The Terms of Reference (TOR) of the TWGs are listed in Fig. 3 below. A broad range of disciplines is represented among the four TWGs. For example, both the Surveillance TWG and Preparedness and Response TWGs include both human health and veterinary epidemiologists as well as laboratorians and social scientists. There is room for any TWGs to coopt temporarily any extra technical expertise on need. In order to strengthen its capacity to undertake the coordination role, the P&R project supported and facilitated a leadership training of the OHCD staff and OH TWGs, building skills in working across sectors, organizing effective meetings, and managing differences.

Fig. 3
figure3

Technical Working Groups and their respective terms of references

The critical role of the Prime Minister’s Office

The work of the OHCD is greatly strengthened and facilitated by its location within the Prime Minister’s Office, whose central role of coordinating multisectoral actions is provided by its mandate of approving and directing ministers’ actions. It stands in a position of no conflict of interest, able to arbitrate issues among the sectors since national security is vital and concerns all sectors. Positioning the OHCD under the PMO allows true ownership and leadership while providing optimal coordination of national and international efforts. The One Health platform is hence enabled to serve all sectors, partners and other stakeholders with no conflict of interest (Table 5).

Table 5 The rationale for establishing One Health coordination under the Prime Minister’s Office (PMO)

Mobilizing technical and financial resources

Recognizing that the successful operationalization of its One Health strategic plan requires availability of adequate resources (infrastructure, human and finance), the Tanzanian One Health platform has developed a resource mobilization strategy capable of providing adequate resources for operationalizing the plan. This involved a series of planning and advocacy meetings with strong engagement of the Directorate of Policy and Planning (DPP) in the Disaster Management Department (DMD) of the Prime Minister’s Office, and the Ministry of Finance.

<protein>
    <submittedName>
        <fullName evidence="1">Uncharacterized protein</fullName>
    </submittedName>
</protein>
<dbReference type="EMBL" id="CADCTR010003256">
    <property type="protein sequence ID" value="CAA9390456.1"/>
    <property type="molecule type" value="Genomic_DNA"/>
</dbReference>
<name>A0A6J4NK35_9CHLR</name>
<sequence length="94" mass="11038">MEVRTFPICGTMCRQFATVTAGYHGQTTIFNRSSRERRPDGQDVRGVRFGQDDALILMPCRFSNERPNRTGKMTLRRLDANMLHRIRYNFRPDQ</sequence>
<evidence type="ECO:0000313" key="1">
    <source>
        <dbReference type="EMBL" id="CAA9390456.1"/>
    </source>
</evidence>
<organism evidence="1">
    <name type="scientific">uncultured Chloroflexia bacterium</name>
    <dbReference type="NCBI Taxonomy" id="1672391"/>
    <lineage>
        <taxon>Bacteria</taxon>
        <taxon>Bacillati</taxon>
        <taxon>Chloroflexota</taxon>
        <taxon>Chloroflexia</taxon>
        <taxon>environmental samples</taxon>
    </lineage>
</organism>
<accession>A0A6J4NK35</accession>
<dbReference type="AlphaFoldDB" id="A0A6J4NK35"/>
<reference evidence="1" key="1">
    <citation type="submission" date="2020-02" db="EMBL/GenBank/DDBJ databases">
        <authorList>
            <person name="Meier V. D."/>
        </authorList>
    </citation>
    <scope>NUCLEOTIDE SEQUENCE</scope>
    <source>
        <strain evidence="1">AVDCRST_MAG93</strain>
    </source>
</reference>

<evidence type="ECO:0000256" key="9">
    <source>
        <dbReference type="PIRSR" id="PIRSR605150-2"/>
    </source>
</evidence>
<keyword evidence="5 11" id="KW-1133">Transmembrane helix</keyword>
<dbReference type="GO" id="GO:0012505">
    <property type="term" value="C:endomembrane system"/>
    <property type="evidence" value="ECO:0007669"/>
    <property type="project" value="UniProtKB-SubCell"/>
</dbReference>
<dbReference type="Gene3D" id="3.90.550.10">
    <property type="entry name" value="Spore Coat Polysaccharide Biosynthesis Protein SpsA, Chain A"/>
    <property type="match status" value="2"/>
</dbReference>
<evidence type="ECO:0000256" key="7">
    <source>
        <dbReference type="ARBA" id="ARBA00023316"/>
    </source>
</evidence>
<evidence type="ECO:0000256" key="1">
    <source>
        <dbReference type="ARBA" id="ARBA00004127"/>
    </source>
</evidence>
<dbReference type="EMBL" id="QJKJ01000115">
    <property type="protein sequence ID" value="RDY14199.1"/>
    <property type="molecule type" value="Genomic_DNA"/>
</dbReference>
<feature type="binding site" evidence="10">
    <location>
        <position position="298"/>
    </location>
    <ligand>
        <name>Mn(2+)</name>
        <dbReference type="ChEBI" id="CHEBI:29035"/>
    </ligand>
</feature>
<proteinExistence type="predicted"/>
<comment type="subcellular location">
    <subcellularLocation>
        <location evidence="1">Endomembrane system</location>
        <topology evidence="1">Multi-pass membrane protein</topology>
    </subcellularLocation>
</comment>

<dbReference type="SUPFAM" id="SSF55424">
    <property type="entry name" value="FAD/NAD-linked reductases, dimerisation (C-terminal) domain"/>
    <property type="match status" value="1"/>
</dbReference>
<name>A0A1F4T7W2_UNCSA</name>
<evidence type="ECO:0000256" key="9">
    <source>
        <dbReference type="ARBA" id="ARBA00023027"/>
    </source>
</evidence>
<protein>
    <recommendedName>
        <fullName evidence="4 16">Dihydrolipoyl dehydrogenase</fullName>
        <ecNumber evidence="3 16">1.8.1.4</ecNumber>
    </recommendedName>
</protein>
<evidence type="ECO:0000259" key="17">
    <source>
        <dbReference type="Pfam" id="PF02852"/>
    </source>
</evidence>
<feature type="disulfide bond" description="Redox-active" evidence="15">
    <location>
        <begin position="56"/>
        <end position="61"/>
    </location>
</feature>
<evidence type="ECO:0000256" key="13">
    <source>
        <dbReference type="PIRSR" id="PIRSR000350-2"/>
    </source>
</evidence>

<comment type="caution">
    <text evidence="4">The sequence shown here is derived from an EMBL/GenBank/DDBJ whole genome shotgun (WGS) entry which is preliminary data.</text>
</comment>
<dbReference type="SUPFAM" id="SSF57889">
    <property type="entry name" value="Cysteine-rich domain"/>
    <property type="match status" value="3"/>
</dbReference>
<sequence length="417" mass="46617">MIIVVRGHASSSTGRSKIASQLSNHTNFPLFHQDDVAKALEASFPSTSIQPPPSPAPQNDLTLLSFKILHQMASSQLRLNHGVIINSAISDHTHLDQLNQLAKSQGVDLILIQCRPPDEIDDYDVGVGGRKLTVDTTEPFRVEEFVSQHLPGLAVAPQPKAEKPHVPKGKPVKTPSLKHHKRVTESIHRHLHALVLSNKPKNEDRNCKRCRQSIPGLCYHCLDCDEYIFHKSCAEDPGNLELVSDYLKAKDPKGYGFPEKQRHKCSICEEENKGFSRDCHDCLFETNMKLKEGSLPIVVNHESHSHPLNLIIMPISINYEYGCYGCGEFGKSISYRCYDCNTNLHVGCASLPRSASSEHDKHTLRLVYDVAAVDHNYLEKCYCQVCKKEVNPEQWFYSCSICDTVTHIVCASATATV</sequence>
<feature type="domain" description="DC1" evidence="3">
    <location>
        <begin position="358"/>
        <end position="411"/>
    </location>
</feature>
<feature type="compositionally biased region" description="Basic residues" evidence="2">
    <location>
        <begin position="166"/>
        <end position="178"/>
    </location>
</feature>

These meetings culminated in: (1) Tasking the DMD to develop and submit a proposal through PMO for a government funding allocation of Tanzanian shillings 600 million i the financial year 2018–2019 (DMD to make this a priority and fast track the submission); (2) Demanding sector ministries to mainstream collaborative activities into their annual budgets; (3) Requesting the development of an operational framework for the OHCD that enables transparency and accountability by tracking mobilization of resources, their availability and use; and for (4) empowering the OHCD to (a) mobilize resources through submission of fundable proposals to national financing sources and global financing facilities, (b) strengthen collaboration with the Directorate of Policy and Planning; and (c) engage academia and research experts to team up with the OHCD to write and submit fundable proposals; this will allow the OHCD to gain experience and learn from existing experts in academia and research.

A task force was organized by the OHCD to analyze the NOHSP to identify needed resources and available resources and suggest a plan of action for the development of the National One Health Resource Mobilization Strategy (NOHRMS). A consultant was hired by P&R Project to work in close collaboration with the task force and through a series of consultations develop a draft NOHRMS. The draft was reviewed at a OH stakeholders’ workshop in June–July 2018 in Dar es Salaam and subsequently submitted to DMD and validated in August 2018 (Table 6).

Table 6 Indicators of effective national ownership and leadership of OH Coordination

Goal and pillars of the NOHRMS

The overall goal is to mobilize financial, human and logistic resources that are essential for effective and sustainable implementation of the NOHSP. The strategy stands on three pillars:

  1. 1.

    Predictable and sustainable financial resources

  2. 2.

    Sharing of expertise and physical resources

  3. 3.

    Requisite capacity to mobilize and/or coordinate resources mobilization.

The first pillar recognizes that successful implementation of the NOHSP will depend largely on availability of predictable and sustainable resources especially from the government (Table 7). Accordingly, it calls for establishing a One Health program code and budget at the PMO by March 2019; mainstreaming One Health into sector budgets and strategies by 2020; integrating private sector and One Health consortia in One Health implementation; and establishing an accountability framework for PMO and One Health sectors over resources mobilized and activities implemented by 2020.